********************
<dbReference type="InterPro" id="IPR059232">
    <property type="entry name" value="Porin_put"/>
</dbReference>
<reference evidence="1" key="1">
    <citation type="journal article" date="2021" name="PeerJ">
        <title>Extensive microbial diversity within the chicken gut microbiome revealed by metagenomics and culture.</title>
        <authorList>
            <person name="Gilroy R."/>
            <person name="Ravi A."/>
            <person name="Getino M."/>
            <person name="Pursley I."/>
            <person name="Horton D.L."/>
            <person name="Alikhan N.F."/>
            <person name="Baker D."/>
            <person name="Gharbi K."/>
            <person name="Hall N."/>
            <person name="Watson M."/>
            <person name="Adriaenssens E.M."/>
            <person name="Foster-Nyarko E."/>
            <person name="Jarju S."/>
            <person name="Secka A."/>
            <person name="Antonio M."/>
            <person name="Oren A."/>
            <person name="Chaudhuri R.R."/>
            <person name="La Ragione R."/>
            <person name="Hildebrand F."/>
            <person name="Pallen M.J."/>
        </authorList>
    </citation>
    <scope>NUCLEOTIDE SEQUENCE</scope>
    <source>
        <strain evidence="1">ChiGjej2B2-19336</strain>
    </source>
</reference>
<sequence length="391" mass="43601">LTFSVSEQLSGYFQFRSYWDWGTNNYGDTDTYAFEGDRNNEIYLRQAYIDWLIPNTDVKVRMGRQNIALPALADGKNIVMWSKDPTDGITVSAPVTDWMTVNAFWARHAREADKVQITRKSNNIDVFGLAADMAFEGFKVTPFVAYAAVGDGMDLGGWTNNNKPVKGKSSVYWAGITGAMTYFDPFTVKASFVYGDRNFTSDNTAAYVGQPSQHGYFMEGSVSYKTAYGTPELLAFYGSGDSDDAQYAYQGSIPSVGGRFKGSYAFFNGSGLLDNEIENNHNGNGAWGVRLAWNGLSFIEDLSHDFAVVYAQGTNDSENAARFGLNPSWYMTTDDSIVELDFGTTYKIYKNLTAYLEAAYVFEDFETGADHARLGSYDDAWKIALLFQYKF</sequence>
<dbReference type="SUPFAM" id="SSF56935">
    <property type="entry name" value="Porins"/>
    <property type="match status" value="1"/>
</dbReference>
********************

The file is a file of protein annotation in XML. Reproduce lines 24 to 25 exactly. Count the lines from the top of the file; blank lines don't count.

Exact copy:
            <person name="Chaudhuri R.R."/>
            <person name="La Ragione R."/>